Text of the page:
Despite being eliminated from contention for the Ivy League championship, make no mistake about it – the football team still has plenty to play for. With only one game remaining on its schedule – a battle with Penn at Franklin Field tomorrow – the Red (5-4, 3-3 Ivy) has an opportunity to post its best record since 1999 and continue its turnaround from the laughing stock of the conference to a perennial contender.
“Since we are not going to win the championship this year – which was our goal – everything is about just getting better and finding a way to move the program forward,” said head coach Jim Knowles ’87. “It’s a chance to win our second road game against a quality opponent at at place where Cornell struggled as little as two years ago.”
The game that Knowles referred to was the finale of the 2003 campaign, when the Quakers ran all over the Red in Philadelphia, 59-7. The contest was former head coach Tim Pendergast’s final game at Cornell, as his squad finished the season with a winless Ivy record.
However, since then, the two programs have been headed in opposite directions. Penn captured the Ivy League crown in 2003 and finished second last year – but the Quakers have suffered three league losses this season and are tied with the Red for fifth place in the standings.
“We have a very tough team on the road [tomorrow],” Knowles said. “Penn has had a couple losses. They’re struggling. But, they still have a tremendous history and it’s at Franklin Field, and they are still going to be a very difficult opponent.”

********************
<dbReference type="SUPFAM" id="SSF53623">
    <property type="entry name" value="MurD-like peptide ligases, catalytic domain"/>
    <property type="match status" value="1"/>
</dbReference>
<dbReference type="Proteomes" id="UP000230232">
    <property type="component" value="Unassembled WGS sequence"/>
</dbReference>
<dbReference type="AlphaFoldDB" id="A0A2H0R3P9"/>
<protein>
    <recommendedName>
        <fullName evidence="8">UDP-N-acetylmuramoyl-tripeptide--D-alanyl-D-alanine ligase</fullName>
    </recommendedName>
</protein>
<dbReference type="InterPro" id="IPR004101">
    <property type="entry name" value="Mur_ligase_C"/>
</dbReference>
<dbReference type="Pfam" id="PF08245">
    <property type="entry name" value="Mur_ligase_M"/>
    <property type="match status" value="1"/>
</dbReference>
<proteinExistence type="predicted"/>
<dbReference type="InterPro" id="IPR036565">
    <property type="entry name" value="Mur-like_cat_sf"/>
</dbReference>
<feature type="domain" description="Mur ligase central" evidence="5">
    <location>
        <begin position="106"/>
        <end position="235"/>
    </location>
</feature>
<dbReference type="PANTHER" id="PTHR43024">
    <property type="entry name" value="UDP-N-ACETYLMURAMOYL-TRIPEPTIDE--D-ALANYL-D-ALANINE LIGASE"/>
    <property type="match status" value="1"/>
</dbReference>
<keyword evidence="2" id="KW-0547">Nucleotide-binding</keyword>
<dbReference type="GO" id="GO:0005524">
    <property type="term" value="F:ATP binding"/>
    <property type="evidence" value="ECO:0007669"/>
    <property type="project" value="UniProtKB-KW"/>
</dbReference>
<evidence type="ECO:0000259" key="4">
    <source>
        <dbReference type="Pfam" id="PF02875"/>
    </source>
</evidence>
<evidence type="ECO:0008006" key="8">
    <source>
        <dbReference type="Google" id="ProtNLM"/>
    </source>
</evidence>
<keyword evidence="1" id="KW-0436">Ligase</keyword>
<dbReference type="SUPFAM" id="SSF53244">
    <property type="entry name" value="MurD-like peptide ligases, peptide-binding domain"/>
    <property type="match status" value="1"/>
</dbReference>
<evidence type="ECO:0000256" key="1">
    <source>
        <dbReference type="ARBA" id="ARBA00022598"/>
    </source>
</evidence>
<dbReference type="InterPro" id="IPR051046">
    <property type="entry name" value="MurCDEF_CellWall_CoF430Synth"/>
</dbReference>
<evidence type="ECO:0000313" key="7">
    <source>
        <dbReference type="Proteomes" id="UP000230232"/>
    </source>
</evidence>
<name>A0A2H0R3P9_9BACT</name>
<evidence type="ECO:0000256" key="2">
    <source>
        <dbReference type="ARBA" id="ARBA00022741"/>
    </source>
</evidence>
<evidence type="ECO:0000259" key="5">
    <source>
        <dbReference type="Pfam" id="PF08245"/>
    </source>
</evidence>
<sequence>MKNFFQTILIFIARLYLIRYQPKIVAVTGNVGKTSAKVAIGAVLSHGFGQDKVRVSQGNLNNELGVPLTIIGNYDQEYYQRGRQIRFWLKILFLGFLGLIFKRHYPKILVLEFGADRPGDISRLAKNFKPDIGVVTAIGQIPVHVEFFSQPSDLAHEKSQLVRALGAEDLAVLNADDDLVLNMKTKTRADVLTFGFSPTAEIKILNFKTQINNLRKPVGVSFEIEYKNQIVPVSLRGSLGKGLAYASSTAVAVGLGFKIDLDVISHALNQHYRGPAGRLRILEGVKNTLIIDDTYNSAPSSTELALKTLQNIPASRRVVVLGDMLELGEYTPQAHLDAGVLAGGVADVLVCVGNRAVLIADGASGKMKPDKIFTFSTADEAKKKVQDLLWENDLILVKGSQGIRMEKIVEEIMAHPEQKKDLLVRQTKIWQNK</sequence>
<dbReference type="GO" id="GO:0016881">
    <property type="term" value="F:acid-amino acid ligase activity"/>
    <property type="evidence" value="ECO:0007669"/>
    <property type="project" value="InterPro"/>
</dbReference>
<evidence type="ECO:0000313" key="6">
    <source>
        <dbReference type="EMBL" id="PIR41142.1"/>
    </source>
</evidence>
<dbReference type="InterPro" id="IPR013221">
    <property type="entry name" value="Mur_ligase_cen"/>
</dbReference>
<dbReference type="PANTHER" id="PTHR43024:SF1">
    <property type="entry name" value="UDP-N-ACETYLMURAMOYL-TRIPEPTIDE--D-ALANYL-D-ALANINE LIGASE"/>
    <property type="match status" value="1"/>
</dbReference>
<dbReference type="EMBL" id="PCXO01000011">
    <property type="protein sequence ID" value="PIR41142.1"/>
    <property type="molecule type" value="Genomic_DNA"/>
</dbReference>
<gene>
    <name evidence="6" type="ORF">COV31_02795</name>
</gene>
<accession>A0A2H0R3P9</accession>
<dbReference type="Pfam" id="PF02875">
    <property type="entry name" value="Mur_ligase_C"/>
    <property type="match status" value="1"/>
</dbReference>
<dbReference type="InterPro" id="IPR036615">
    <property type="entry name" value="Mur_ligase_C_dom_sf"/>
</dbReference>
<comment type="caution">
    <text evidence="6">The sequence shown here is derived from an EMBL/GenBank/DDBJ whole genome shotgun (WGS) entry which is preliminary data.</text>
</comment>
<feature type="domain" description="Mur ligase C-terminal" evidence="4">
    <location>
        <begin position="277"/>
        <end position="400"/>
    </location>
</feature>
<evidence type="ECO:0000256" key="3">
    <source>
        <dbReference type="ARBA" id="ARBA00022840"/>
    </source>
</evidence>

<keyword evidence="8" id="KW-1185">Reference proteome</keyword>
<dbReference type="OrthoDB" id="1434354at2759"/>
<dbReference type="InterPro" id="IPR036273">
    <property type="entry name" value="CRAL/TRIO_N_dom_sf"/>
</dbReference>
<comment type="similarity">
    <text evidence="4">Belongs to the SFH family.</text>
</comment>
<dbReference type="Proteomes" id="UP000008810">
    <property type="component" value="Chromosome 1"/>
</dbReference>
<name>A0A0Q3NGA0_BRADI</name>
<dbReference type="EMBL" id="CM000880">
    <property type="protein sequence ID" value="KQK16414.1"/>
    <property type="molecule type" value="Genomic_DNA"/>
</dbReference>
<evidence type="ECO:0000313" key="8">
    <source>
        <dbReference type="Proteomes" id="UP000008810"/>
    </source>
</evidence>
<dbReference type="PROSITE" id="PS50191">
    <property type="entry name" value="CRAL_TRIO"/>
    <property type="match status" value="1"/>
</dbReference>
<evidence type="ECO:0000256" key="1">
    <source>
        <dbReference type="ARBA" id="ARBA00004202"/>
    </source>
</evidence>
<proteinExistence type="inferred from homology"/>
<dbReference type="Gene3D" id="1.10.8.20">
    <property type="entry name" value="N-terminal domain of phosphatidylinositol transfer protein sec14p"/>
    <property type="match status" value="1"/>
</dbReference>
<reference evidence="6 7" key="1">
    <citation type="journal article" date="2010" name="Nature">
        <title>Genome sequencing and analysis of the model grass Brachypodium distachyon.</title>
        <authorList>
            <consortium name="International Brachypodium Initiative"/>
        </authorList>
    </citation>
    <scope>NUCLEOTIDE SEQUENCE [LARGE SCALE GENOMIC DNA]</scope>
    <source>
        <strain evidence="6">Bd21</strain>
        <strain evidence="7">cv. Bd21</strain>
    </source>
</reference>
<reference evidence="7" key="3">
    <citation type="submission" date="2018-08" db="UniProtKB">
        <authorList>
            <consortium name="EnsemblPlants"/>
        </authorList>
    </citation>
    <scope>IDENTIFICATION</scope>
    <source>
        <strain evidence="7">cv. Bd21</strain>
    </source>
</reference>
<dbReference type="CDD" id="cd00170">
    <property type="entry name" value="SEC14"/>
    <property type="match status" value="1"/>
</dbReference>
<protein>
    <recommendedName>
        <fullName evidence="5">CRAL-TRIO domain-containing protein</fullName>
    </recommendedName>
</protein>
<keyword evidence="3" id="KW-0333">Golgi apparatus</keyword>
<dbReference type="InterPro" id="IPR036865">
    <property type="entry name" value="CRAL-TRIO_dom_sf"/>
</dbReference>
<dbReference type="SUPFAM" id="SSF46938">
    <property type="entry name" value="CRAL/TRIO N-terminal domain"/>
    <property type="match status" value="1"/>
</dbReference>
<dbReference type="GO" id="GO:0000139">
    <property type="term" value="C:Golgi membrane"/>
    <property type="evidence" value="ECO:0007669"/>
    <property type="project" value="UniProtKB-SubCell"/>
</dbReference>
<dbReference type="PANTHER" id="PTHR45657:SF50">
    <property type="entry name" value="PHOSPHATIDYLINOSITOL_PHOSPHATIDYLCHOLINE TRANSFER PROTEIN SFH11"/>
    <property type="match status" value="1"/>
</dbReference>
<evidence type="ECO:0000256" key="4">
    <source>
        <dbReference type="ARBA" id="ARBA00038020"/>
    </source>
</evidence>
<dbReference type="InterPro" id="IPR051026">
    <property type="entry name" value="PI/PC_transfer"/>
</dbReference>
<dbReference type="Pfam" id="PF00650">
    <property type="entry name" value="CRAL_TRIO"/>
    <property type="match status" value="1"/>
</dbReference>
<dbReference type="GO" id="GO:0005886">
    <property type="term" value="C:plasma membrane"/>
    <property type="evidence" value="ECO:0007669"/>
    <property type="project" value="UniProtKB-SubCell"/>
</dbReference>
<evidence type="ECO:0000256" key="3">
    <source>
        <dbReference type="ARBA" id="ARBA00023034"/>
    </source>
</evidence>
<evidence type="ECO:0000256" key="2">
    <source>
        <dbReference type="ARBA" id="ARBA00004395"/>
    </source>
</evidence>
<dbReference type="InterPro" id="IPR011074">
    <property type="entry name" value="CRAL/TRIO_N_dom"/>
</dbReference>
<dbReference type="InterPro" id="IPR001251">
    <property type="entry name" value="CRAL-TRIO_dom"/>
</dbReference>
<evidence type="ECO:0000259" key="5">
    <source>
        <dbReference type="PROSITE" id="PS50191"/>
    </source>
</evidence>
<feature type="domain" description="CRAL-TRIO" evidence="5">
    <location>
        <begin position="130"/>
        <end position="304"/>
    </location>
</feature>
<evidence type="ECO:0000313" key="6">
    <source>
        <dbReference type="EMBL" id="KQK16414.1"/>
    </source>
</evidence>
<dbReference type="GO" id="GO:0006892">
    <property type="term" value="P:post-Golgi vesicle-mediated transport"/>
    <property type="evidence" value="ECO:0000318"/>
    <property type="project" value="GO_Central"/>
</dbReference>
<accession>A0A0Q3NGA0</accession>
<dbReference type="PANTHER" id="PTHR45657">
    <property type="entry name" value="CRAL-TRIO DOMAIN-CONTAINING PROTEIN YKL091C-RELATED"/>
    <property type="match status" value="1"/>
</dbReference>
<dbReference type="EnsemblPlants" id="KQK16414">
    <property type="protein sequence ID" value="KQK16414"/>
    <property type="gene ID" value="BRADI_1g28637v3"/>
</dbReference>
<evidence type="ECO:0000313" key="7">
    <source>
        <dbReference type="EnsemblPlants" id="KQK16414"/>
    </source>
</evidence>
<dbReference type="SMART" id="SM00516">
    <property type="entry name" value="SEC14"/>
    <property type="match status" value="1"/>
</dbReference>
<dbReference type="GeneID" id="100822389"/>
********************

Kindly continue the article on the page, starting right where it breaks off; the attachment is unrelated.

Tomorrow’s game will also be the last for the Red seniors, who have not beaten Penn in their collegiate careers. Each year, the winner between these two squads captures the Trustees’ Cup, a tradition established in 1995. Unfortunately for Cornell, the Quakers have emerged victorious in 8-of-10 rivalry games, with the Red last winning in 1999. Last season, Penn edged Cornell 20-14 in a very competitive contest, as Cornell was in position to win on its final drive.
“We weren’t outmatched against Penn last year, but there was that little flip – they knew how to win and we kind of didn’t,” Knowles said. “Now’s a chance for us to show that we’ve changed that.”
The Red is looking to extend its winning streak to three, as it has posted convincing victories over Dartmouth and Columbia in the last two weekends. Even though the team was out of the chase for the Ivy title, the squad’s determination has not diminished.
“I am really happy with the effort the last two weeks,” Knowles said. “It’s been a very consistent execution of our system. We are playing with great intensity. [We are] really playing winning football across the board.”
The Red will most certainly try to establish its running game tomorrow, as the squad ranks first in the Ivies in rushing yards. Sophomore tailback Luke Siwula has already surpassed the 1,000-yard mark for the season, while senior quarterback Ryan Kuhn needs just 97 to do the same. However, the Quakers have allowed only 99.3 yards per game on the ground, good enough for third in the league.
“Our offensive line will be challenged. Penn has a very very stout run defense,” Knowles said. “It’s going to be our run game against their rushing defense, which will have a major determination on the outcome of the ballgame.”
As for the defense, the Red will have to contend with senior Pat McDermott, who has posted 188.1 passing yards per game this year. However, the Red counters with second-ranked scoring defense in the conference, giving up a league-best 273.8 yards per contest.
However, the statistics only tell part of the story. With the game serving as the last for both squads’ seniors, there should be a fair share of emotion on the field.
“Our state of mind is business-like, but emotional because it is the last week for our seniors,” Knowles said. “But there is no fear or doubt – more what you’d think you would see from a winning program heading into the last game.”
Archived article by Bryan Pepper
Sun Assistant Sports Editor